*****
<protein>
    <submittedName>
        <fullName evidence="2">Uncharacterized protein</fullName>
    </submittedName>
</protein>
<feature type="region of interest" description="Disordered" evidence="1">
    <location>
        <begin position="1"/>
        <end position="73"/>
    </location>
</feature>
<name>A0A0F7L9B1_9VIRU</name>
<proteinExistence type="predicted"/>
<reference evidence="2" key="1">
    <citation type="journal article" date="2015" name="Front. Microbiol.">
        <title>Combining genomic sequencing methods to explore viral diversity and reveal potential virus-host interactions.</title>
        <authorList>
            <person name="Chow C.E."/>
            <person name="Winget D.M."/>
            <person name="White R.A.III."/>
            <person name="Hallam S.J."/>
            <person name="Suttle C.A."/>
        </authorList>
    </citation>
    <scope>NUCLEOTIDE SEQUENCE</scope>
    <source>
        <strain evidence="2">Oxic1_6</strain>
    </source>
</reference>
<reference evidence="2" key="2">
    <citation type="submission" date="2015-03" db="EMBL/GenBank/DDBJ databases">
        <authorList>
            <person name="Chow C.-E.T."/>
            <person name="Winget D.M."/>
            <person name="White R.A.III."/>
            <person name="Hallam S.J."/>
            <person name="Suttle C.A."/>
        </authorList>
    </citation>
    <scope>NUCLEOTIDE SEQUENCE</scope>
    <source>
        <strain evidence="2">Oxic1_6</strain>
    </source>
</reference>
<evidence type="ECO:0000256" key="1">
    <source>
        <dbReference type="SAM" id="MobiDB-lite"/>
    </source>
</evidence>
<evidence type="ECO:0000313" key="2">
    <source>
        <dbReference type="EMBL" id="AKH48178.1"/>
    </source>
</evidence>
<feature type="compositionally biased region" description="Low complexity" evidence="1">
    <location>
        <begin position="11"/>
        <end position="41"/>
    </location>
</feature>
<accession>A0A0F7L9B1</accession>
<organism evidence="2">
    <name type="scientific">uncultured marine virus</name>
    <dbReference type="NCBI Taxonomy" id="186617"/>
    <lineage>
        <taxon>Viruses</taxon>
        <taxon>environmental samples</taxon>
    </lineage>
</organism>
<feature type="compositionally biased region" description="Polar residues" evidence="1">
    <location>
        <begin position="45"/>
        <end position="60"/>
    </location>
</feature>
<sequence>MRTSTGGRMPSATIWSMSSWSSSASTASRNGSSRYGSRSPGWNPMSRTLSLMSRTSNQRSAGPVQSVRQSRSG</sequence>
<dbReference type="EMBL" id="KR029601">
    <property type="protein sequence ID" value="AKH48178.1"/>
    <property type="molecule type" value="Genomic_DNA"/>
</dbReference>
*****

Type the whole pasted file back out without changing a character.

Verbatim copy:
<protein>
    <submittedName>
        <fullName evidence="2">Uncharacterized protein</fullName>
    </submittedName>
</protein>
<feature type="region of interest" description="Disordered" evidence="1">
    <location>
        <begin position="1"/>
        <end position="73"/>
    </location>
</feature>
<name>A0A0F7L9B1_9VIRU</name>
<proteinExistence type="predicted"/>
<reference evidence="2" key="1">
    <citation type="journal article" date="2015" name="Front. Microbiol.">
        <title>Combining genomic sequencing methods to explore viral diversity and reveal potential virus-host interactions.</title>
        <authorList>
            <person name="Chow C.E."/>
            <person name="Winget D.M."/>
            <person name="White R.A.III."/>
            <person name="Hallam S.J."/>
            <person name="Suttle C.A."/>
        </authorList>
    </citation>
    <scope>NUCLEOTIDE SEQUENCE</scope>
    <source>
        <strain evidence="2">Oxic1_6</strain>
    </source>
</reference>
<reference evidence="2" key="2">
    <citation type="submission" date="2015-03" db="EMBL/GenBank/DDBJ databases">
        <authorList>
            <person name="Chow C.-E.T."/>
            <person name="Winget D.M."/>
            <person name="White R.A.III."/>
            <person name="Hallam S.J."/>
            <person name="Suttle C.A."/>
        </authorList>
    </citation>
    <scope>NUCLEOTIDE SEQUENCE</scope>
    <source>
        <strain evidence="2">Oxic1_6</strain>
    </source>
</reference>
<evidence type="ECO:0000256" key="1">
    <source>
        <dbReference type="SAM" id="MobiDB-lite"/>
    </source>
</evidence>
<evidence type="ECO:0000313" key="2">
    <source>
        <dbReference type="EMBL" id="AKH48178.1"/>
    </source>
</evidence>
<feature type="compositionally biased region" description="Low complexity" evidence="1">
    <location>
        <begin position="11"/>
        <end position="41"/>
    </location>
</feature>
<accession>A0A0F7L9B1</accession>
<organism evidence="2">
    <name type="scientific">uncultured marine virus</name>
    <dbReference type="NCBI Taxonomy" id="186617"/>
    <lineage>
        <taxon>Viruses</taxon>
        <taxon>environmental samples</taxon>
    </lineage>
</organism>
<feature type="compositionally biased region" description="Polar residues" evidence="1">
    <location>
        <begin position="45"/>
        <end position="60"/>
    </location>
</feature>
<sequence>MRTSTGGRMPSATIWSMSSWSSSASTASRNGSSRYGSRSPGWNPMSRTLSLMSRTSNQRSAGPVQSVRQSRSG</sequence>
<dbReference type="EMBL" id="KR029601">
    <property type="protein sequence ID" value="AKH48178.1"/>
    <property type="molecule type" value="Genomic_DNA"/>
</dbReference>